Societies and Social Sciences
We live in a world molded by massive social, political, and economic transformations, and to be thoughtful, responsible citizens we need to understand them. From the nineteenth century to today, drawing on earlier movements, thinkers have developed new methods for understanding the complexity of these phenomena by studying societal structures and human behavior. Societies and the Social Sciences is our name for a set of courses offered by social science departments across the Faculty of Arts and Science—Anthropology, Social and Cultural Analysis, Economics, Politics, History, Linguistics, Psychology, Religious Studies, and Sociology.
Natural Science I (physical sciences)
Natural Science I describes a range of courses that examine the foundations of the physical sciences—physics and chemistry. At its core, the physical sciences seek to understand the role of matter and energy in explaining a broad range of phenomena, such as the large-scale structure of the universe and the factors that affect the earth’s climate. These investigations require the application of mathematical tools to quantify and predict our complex world. Natural Science I courses examine questions at the cutting edge of scientific investigation: What fundamental insights do scientists hope to gain from the Large Hadron Collider, the largest and most complex scientific experiment ever performed? Why have astronomers proposed the unseen existence of dark matter and dark energy? What do investigations into the Earth’s historical climate reveal about the scope of global climate change in the 20th and 21st centuries? Do renewable energy sources provide a feasible global alternative to fossil fuels?
Natural Science II (biological sciences)
Natural Science II encapsulates a variety of courses that examine the broad diversity of life sciences—biology, neuroscience, and physical anthropology. We are currently witnessing an explosion of information in the life sciences, stimulated by the development of new tools such as DNA technologies, computer databases, and brain scanners. These new insights have thrust science into the forefront of social, ethical, and legal debates on such topics as stem cell research, the evidence for evolution, the preservation of biodiversity, and the neurological basis of decision-making. Each Natural Science II course uses a thematic approach to introduce students to the foundations and frontiers of scientific investigation in the life sciences.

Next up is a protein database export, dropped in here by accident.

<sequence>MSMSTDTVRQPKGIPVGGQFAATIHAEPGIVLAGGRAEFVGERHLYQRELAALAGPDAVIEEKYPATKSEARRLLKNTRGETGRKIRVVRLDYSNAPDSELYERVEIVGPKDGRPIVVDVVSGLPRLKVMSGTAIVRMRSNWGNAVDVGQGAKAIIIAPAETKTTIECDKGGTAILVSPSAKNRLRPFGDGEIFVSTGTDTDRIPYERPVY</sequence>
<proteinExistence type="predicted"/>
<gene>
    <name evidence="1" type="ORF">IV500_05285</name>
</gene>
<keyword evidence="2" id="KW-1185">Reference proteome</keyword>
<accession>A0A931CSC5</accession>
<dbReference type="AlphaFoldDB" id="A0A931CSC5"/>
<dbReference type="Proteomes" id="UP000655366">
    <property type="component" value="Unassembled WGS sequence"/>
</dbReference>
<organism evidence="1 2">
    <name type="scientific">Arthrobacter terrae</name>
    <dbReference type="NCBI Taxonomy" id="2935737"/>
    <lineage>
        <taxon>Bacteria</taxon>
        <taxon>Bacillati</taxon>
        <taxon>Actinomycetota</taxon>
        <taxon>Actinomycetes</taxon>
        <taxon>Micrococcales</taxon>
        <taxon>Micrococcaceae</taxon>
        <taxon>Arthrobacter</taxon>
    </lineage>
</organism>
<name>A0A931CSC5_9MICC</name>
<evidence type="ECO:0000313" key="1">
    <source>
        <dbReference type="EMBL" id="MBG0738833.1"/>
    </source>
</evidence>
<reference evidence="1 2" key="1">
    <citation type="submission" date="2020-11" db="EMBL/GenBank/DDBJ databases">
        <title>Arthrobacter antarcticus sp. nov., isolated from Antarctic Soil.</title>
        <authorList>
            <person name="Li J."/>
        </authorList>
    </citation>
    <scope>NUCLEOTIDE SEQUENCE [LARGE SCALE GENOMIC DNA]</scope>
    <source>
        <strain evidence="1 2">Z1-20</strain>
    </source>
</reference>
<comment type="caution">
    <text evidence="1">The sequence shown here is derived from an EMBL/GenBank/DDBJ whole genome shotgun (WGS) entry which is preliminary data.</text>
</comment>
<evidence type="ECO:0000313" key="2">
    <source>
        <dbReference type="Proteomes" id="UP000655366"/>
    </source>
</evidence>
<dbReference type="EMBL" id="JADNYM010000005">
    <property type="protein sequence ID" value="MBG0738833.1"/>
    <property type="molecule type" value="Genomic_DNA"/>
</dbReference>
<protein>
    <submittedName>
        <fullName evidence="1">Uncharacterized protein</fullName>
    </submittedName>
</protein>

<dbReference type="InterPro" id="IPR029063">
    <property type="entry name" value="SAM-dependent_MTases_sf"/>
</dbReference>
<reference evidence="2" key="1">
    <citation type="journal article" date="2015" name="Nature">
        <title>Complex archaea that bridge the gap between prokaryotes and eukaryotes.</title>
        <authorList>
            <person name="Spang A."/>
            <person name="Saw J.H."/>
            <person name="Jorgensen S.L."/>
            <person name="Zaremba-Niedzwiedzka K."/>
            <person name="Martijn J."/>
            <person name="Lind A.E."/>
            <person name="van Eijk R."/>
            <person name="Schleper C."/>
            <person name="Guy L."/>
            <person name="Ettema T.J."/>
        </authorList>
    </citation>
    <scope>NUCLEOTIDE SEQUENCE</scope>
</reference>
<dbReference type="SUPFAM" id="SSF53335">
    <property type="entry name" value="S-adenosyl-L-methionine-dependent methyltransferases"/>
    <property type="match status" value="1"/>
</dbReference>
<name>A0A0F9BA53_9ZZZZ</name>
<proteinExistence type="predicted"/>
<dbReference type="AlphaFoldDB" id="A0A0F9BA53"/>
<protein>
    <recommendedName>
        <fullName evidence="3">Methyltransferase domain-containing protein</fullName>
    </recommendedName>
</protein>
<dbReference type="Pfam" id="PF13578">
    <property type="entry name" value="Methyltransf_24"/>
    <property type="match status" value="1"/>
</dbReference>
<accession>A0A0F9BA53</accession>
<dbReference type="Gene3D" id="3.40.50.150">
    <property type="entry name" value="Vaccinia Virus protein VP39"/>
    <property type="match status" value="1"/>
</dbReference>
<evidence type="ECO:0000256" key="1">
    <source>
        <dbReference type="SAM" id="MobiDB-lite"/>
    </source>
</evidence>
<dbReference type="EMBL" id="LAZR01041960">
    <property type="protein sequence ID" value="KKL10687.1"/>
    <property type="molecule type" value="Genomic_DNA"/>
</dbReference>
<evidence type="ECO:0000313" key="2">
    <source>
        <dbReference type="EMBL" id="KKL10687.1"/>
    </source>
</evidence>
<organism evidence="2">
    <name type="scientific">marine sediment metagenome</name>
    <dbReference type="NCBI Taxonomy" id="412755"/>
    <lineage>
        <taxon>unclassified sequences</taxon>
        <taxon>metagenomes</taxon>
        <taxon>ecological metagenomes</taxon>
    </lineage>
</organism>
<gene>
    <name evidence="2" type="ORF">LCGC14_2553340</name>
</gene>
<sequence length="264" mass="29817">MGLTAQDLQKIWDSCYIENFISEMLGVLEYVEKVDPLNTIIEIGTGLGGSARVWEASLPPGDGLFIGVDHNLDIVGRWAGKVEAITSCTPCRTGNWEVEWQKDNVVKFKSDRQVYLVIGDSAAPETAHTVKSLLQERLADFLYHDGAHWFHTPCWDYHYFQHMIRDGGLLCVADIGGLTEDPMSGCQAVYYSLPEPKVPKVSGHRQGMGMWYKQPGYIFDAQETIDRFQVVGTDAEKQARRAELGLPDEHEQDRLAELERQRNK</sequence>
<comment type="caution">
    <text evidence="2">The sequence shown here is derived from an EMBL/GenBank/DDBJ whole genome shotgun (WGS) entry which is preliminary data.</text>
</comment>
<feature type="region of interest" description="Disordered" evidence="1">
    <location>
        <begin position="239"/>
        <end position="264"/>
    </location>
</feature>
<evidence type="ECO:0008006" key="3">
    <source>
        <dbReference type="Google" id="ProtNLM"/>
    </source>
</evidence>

Mathematics is both a curiosity-driven endeavor and a powerful analytical tool. Mathematics strives to deduce universal rules that govern numbers, geometry, and logic. When applied to the analysis of data, mathematics allows us to derive conclusions, for example, about the likelihood of random events or the effectiveness of medical therapies. In today’s data-driven world we are constantly bombarded with numbers, from projections of the national debt to the likelihood of catching the flu, so citizens of the 21st century need an ability to critically evaluate numerical information. The Core’s Quantitative Reasoning courses provide you with the mathematical foundations and analytical skills to investigate, evaluate, and draw conclusions from numerical evidence.
Steinhardt CORE Curriculum Courses
Current Steinhardt CORE courses meeting the requirements of the CORE curriculum are listed here. These courses are designed with freshmen and sophomores in mind and vary in enrollment from roughly 40 to more than 100. They are all four unit courses.
Proposing a Course for Inclusion into the CORE
Step 1: Faculty: Please submit new courses through the normal Committee on Courses and Programs (CCP) process. The CCP must approve all new courses before they can progress to Step 2.
Step 1: Faculty: Please submit existing courses directly to the Office of Institutional Effectiveness at email@example.com.
Step 2: UAC Review
The Office of Institutional Effectiveness will submit the proposed CORE course to the Steinhardt Undergraduate Affairs Committee (UAC), which is a faculty governance subcommittee. The UAC reviews courses proposed for CORE to determine if they meet the criteria for a liberal arts course at its November and April meetings only. If the UAC cannot make a determination, it will refer the syllabus to one or more subject area specialists for their review and recommendations.
Step 3 (if necessary): Modification and Resubmission
If the UAC or subject area specialists recommend further modifications to the course, the Office of Institutional Effectiveness will forward those recommendations to the proposer for review and resubmission.
The Office of Institutional Effectiveness will inform proposers on the status of the review each step of the way.
Because of this additional review, please plan on a longer lead time for such courses before they can be offered.
CCP Approval Date: April-October
UAC Review: November
1st Term Course Can Be Offered: Fall
CCP Approval Date: November-March
UAC Review: April
1st Term Course Can Be Offered: Spring